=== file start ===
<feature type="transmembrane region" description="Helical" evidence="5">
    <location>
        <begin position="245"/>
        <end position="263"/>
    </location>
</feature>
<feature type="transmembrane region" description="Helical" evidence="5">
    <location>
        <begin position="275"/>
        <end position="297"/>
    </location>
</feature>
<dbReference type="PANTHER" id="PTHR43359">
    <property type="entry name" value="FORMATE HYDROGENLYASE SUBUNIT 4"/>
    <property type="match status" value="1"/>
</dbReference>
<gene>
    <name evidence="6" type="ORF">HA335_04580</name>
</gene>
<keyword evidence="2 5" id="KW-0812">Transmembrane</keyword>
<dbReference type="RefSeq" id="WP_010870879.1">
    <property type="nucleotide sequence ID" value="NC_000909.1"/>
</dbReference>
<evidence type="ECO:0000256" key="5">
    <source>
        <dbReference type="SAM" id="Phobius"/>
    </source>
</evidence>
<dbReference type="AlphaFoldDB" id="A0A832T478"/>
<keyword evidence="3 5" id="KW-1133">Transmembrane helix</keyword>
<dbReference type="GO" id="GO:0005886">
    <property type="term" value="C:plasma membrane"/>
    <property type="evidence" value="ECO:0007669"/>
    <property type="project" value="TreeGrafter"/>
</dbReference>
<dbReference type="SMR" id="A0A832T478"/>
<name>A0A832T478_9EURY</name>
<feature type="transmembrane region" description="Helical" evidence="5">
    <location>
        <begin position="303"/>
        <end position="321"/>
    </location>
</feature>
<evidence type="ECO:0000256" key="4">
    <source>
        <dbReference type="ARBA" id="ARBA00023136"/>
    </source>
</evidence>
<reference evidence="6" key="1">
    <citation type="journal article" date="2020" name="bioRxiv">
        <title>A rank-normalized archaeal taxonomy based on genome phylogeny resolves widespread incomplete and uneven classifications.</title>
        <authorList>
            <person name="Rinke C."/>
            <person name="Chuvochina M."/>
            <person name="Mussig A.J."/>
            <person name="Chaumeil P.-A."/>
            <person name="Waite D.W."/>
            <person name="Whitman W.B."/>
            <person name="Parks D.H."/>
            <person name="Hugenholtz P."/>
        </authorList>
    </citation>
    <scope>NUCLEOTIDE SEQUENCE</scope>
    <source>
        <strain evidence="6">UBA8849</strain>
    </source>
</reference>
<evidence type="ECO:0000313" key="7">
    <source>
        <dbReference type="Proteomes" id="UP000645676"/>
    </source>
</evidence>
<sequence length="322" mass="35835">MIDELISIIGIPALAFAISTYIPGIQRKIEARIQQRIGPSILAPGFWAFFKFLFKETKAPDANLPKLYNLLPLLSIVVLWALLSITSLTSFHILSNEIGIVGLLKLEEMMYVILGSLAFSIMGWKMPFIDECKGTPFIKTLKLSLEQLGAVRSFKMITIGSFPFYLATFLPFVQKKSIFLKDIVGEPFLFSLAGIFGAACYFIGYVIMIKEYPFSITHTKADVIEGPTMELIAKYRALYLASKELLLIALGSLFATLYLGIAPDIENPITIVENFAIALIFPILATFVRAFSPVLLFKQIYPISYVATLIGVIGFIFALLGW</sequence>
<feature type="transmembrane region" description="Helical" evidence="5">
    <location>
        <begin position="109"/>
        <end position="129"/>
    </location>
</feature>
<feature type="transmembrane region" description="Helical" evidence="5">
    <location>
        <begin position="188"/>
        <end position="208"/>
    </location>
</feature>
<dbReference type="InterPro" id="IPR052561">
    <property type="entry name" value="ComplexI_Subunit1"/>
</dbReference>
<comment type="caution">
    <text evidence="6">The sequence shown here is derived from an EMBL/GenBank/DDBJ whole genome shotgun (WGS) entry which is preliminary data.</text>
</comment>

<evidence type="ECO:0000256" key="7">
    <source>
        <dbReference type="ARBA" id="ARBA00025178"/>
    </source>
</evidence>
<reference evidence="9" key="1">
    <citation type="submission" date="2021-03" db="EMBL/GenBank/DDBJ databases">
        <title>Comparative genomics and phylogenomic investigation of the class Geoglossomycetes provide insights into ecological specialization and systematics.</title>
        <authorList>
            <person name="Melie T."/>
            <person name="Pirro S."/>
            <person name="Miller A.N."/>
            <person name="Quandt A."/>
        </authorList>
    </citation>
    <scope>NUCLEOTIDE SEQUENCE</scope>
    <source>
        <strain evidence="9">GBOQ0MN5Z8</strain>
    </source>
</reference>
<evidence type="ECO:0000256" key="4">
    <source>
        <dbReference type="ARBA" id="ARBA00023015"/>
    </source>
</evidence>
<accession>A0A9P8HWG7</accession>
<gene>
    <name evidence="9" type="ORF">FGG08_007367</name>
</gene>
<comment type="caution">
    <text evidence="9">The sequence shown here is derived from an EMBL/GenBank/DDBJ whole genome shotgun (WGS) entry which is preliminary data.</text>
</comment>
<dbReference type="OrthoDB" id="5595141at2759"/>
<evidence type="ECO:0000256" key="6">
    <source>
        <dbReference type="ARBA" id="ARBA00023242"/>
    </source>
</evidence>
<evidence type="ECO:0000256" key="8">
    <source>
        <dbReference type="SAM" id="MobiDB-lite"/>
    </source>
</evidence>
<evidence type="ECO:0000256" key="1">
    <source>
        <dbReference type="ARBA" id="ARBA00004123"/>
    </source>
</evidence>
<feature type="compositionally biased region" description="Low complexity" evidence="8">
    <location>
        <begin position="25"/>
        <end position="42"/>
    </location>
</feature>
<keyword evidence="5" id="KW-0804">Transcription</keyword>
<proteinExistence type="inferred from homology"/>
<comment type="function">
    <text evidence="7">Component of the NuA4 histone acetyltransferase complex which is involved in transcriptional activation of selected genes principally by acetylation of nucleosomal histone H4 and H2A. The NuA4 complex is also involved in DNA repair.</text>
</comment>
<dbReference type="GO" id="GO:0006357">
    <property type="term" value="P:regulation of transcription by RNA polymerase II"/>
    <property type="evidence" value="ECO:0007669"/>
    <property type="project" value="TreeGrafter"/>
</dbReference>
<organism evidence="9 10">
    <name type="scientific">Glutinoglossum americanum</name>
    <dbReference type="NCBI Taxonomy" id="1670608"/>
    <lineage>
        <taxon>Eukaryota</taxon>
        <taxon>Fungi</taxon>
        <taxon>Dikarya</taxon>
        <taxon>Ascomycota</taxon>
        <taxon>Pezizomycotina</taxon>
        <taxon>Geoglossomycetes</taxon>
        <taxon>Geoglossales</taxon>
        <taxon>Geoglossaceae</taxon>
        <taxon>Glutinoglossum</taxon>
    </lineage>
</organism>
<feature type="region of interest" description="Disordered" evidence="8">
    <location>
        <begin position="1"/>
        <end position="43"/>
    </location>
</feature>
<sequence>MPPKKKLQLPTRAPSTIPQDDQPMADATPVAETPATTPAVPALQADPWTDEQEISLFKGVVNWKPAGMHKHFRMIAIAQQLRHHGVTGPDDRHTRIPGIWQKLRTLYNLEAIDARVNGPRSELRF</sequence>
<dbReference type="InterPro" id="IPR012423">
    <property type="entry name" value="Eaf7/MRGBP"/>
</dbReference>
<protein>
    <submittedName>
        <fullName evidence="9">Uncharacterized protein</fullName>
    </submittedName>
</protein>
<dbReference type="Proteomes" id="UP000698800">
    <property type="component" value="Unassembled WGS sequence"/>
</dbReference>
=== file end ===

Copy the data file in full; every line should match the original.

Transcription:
<feature type="transmembrane region" description="Helical" evidence="5">
    <location>
        <begin position="245"/>
        <end position="263"/>
    </location>
</feature>
<feature type="transmembrane region" description="Helical" evidence="5">
    <location>
        <begin position="275"/>
        <end position="297"/>
    </location>
</feature>
<dbReference type="PANTHER" id="PTHR43359">
    <property type="entry name" value="FORMATE HYDROGENLYASE SUBUNIT 4"/>
    <property type="match status" value="1"/>
</dbReference>
<gene>
    <name evidence="6" type="ORF">HA335_04580</name>
</gene>
<keyword evidence="2 5" id="KW-0812">Transmembrane</keyword>
<dbReference type="RefSeq" id="WP_010870879.1">
    <property type="nucleotide sequence ID" value="NC_000909.1"/>
</dbReference>
<evidence type="ECO:0000256" key="5">
    <source>
        <dbReference type="SAM" id="Phobius"/>
    </source>
</evidence>
<dbReference type="AlphaFoldDB" id="A0A832T478"/>
<keyword evidence="3 5" id="KW-1133">Transmembrane helix</keyword>
<dbReference type="GO" id="GO:0005886">
    <property type="term" value="C:plasma membrane"/>
    <property type="evidence" value="ECO:0007669"/>
    <property type="project" value="TreeGrafter"/>
</dbReference>
<dbReference type="SMR" id="A0A832T478"/>
<name>A0A832T478_9EURY</name>
<feature type="transmembrane region" description="Helical" evidence="5">
    <location>
        <begin position="303"/>
        <end position="321"/>
    </location>
</feature>
<evidence type="ECO:0000256" key="4">
    <source>
        <dbReference type="ARBA" id="ARBA00023136"/>
    </source>
</evidence>
<reference evidence="6" key="1">
    <citation type="journal article" date="2020" name="bioRxiv">
        <title>A rank-normalized archaeal taxonomy based on genome phylogeny resolves widespread incomplete and uneven classifications.</title>
        <authorList>
            <person name="Rinke C."/>
            <person name="Chuvochina M."/>
            <person name="Mussig A.J."/>
            <person name="Chaumeil P.-A."/>
            <person name="Waite D.W."/>
            <person name="Whitman W.B."/>
            <person name="Parks D.H."/>
            <person name="Hugenholtz P."/>
        </authorList>
    </citation>
    <scope>NUCLEOTIDE SEQUENCE</scope>
    <source>
        <strain evidence="6">UBA8849</strain>
    </source>
</reference>
<evidence type="ECO:0000313" key="7">
    <source>
        <dbReference type="Proteomes" id="UP000645676"/>
    </source>
</evidence>
<sequence length="322" mass="35835">MIDELISIIGIPALAFAISTYIPGIQRKIEARIQQRIGPSILAPGFWAFFKFLFKETKAPDANLPKLYNLLPLLSIVVLWALLSITSLTSFHILSNEIGIVGLLKLEEMMYVILGSLAFSIMGWKMPFIDECKGTPFIKTLKLSLEQLGAVRSFKMITIGSFPFYLATFLPFVQKKSIFLKDIVGEPFLFSLAGIFGAACYFIGYVIMIKEYPFSITHTKADVIEGPTMELIAKYRALYLASKELLLIALGSLFATLYLGIAPDIENPITIVENFAIALIFPILATFVRAFSPVLLFKQIYPISYVATLIGVIGFIFALLGW</sequence>
<feature type="transmembrane region" description="Helical" evidence="5">
    <location>
        <begin position="109"/>
        <end position="129"/>
    </location>
</feature>
<feature type="transmembrane region" description="Helical" evidence="5">
    <location>
        <begin position="188"/>
        <end position="208"/>
    </location>
</feature>
<dbReference type="InterPro" id="IPR052561">
    <property type="entry name" value="ComplexI_Subunit1"/>
</dbReference>
<comment type="caution">
    <text evidence="6">The sequence shown here is derived from an EMBL/GenBank/DDBJ whole genome shotgun (WGS) entry which is preliminary data.</text>
</comment>

<evidence type="ECO:0000256" key="7">
    <source>
        <dbReference type="ARBA" id="ARBA00025178"/>
    </source>
</evidence>
<reference evidence="9" key="1">
    <citation type="submission" date="2021-03" db="EMBL/GenBank/DDBJ databases">
        <title>Comparative genomics and phylogenomic investigation of the class Geoglossomycetes provide insights into ecological specialization and systematics.</title>
        <authorList>
            <person name="Melie T."/>
            <person name="Pirro S."/>
            <person name="Miller A.N."/>
            <person name="Quandt A."/>
        </authorList>
    </citation>
    <scope>NUCLEOTIDE SEQUENCE</scope>
    <source>
        <strain evidence="9">GBOQ0MN5Z8</strain>
    </source>
</reference>
<evidence type="ECO:0000256" key="4">
    <source>
        <dbReference type="ARBA" id="ARBA00023015"/>
    </source>
</evidence>
<accession>A0A9P8HWG7</accession>
<gene>
    <name evidence="9" type="ORF">FGG08_007367</name>
</gene>
<comment type="caution">
    <text evidence="9">The sequence shown here is derived from an EMBL/GenBank/DDBJ whole genome shotgun (WGS) entry which is preliminary data.</text>
</comment>
<dbReference type="OrthoDB" id="5595141at2759"/>
<evidence type="ECO:0000256" key="6">
    <source>
        <dbReference type="ARBA" id="ARBA00023242"/>
    </source>
</evidence>
<evidence type="ECO:0000256" key="8">
    <source>
        <dbReference type="SAM" id="MobiDB-lite"/>
    </source>
</evidence>
<evidence type="ECO:0000256" key="1">
    <source>
        <dbReference type="ARBA" id="ARBA00004123"/>
    </source>
</evidence>
<feature type="compositionally biased region" description="Low complexity" evidence="8">
    <location>
        <begin position="25"/>
        <end position="42"/>
    </location>
</feature>
<keyword evidence="5" id="KW-0804">Transcription</keyword>
<proteinExistence type="inferred from homology"/>
<comment type="function">
    <text evidence="7">Component of the NuA4 histone acetyltransferase complex which is involved in transcriptional activation of selected genes principally by acetylation of nucleosomal histone H4 and H2A. The NuA4 complex is also involved in DNA repair.</text>
</comment>
<dbReference type="GO" id="GO:0006357">
    <property type="term" value="P:regulation of transcription by RNA polymerase II"/>
    <property type="evidence" value="ECO:0007669"/>
    <property type="project" value="TreeGrafter"/>
</dbReference>
<organism evidence="9 10">
    <name type="scientific">Glutinoglossum americanum</name>
    <dbReference type="NCBI Taxonomy" id="1670608"/>
    <lineage>
        <taxon>Eukaryota</taxon>
        <taxon>Fungi</taxon>
        <taxon>Dikarya</taxon>
        <taxon>Ascomycota</taxon>
        <taxon>Pezizomycotina</taxon>
        <taxon>Geoglossomycetes</taxon>
        <taxon>Geoglossales</taxon>
        <taxon>Geoglossaceae</taxon>
        <taxon>Glutinoglossum</taxon>
    </lineage>
</organism>
<feature type="region of interest" description="Disordered" evidence="8">
    <location>
        <begin position="1"/>
        <end position="43"/>
    </location>
</feature>
<sequence>MPPKKKLQLPTRAPSTIPQDDQPMADATPVAETPATTPAVPALQADPWTDEQEISLFKGVVNWKPAGMHKHFRMIAIAQQLRHHGVTGPDDRHTRIPGIWQKLRTLYNLEAIDARVNGPRSELRF</sequence>
<dbReference type="InterPro" id="IPR012423">
    <property type="entry name" value="Eaf7/MRGBP"/>
</dbReference>
<protein>
    <submittedName>
        <fullName evidence="9">Uncharacterized protein</fullName>
    </submittedName>
</protein>
<dbReference type="Proteomes" id="UP000698800">
    <property type="component" value="Unassembled WGS sequence"/>
</dbReference>